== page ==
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Hum Reprod. 2011 Jun;26(6):1307-17. doi: 10.1093/humrep/der059. Epub 2011 Mar 22.

Vitamin D is positively associated with sperm motility and increases intracellular calcium in human spermatozoa.

Author information

1
University Department of Growth and Reproduction, Rigshospitalet, Section 5064, Blegdamsvej 9, 2100 Copenhagen, Denmark. blombergjensen@gmail.com

Abstract

BACKGROUND:

The vitamin D receptor (VDR) is expressed in human spermatozoa, and VDR-knockout mice and vitamin D (VD) deficiency in rodents results in impaired fertility, low sperm counts and a low number of motile spermatozoa. We investigated the role of activated VD (1,25(OH)(2)D(3)) in human spermatozoa and whether VD serum levels are associated with semen quality.

METHODS:

Cross-sectional association study of semen quality and VD serum level in 300 men from the general population, and in vitro studies on spermatozoa from 40 men to investigate the effects of VD on intracellular calcium, sperm motility and acrosome reaction. All men delivered samples for routine semen analysis and blood for measurements of follicle stimulating hormone, Inhibin B, 25-hydroxy-VD, albumin, alkaline phosphatase, calcium and parathyroid hormone (PTH).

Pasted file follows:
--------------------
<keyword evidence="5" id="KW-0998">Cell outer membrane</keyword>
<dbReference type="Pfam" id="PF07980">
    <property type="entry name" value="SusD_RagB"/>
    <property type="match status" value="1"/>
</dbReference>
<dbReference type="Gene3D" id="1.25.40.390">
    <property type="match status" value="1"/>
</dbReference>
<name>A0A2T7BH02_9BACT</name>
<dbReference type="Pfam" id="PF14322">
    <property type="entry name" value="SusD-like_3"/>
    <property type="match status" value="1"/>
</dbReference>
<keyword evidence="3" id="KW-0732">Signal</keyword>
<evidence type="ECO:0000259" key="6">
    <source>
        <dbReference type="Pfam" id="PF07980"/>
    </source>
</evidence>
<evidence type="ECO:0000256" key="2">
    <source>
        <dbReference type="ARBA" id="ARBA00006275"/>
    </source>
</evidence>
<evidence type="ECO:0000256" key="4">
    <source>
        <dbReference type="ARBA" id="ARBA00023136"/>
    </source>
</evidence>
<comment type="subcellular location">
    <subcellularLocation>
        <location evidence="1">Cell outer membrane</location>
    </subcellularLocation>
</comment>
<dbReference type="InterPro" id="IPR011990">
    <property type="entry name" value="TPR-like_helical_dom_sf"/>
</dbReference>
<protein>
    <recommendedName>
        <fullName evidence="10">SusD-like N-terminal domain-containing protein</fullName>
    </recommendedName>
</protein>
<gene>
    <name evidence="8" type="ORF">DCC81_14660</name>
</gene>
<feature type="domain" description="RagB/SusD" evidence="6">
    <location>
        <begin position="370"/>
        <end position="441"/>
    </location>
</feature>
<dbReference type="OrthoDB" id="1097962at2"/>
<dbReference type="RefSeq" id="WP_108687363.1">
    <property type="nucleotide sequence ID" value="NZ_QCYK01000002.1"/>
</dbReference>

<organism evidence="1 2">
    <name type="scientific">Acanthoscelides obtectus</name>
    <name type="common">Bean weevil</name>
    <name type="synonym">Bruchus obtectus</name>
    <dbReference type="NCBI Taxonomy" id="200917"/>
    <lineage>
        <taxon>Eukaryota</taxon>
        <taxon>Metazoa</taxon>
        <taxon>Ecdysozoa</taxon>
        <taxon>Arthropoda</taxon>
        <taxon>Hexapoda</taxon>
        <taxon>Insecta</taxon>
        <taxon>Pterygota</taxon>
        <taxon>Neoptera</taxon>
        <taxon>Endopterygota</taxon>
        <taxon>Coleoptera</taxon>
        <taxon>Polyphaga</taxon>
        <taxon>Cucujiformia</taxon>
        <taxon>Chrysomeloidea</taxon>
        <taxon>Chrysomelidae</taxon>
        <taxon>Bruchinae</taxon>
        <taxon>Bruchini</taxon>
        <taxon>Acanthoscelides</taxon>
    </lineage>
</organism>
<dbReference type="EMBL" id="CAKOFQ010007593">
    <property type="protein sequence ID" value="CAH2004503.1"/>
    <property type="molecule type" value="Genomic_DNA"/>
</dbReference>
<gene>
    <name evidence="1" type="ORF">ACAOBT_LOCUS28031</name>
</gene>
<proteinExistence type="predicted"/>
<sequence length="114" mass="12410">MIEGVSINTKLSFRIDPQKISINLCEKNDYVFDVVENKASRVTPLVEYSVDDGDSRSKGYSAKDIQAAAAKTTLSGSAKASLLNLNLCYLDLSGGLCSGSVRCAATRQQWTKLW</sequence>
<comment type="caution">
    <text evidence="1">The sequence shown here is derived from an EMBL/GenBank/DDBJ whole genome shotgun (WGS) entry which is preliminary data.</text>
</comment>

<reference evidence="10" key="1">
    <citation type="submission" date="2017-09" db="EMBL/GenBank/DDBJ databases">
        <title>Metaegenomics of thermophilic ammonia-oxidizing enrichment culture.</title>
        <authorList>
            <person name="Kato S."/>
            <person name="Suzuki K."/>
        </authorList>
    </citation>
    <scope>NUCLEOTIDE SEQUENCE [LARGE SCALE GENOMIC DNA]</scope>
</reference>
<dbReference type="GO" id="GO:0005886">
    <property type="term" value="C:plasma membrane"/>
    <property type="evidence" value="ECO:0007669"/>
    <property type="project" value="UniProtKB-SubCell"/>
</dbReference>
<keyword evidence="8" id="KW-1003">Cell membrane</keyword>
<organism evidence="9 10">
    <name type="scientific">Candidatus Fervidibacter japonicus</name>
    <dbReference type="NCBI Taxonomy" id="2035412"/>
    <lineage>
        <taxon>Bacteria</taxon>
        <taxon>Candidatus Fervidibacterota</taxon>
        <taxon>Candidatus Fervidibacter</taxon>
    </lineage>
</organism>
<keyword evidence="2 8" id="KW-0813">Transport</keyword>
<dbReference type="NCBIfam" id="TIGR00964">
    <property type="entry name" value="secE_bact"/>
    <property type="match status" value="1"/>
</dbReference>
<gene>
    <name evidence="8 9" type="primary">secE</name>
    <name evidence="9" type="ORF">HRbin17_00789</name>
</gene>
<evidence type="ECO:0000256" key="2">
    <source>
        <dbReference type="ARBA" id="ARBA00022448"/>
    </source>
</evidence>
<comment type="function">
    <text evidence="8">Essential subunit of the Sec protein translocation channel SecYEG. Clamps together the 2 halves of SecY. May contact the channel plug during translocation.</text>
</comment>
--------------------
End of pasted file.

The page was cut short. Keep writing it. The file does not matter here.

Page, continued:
RESULTS:

In the association study, 44% were VD insufficient (<50 nM), and VD was inversely correlated with PTH (P < 0.0005). VD serum levels correlated positively with sperm motility and progressive motility (P < 0.05), and men with VD deficiency (<25 nM) had a lower proportion of motile (P = 0.027), progressive motile (P = 0.035) and morphologically normal spermatozoa (P = 0.044) compared with men with high VD levels (>75 nM). 1,25(OH)(2)D(3) increased intracellular calcium concentration in human spermatozoa through VDR-mediated calcium release from an intracellular calcium storage, increased sperm motility and induced the acrosome reaction in vitro.

CONCLUSIONS:

1,25(OH)(2)D(3) increased intracellular calcium concentration, sperm motility and induced the acrosome reaction in mature spermatozoa, and VD serum levels were positively associated with sperm motility, suggesting a role for VD in human sperm function.

PMID:
21427118
DOI:
10.1093/humrep/der059
[Indexed for MEDLINE]

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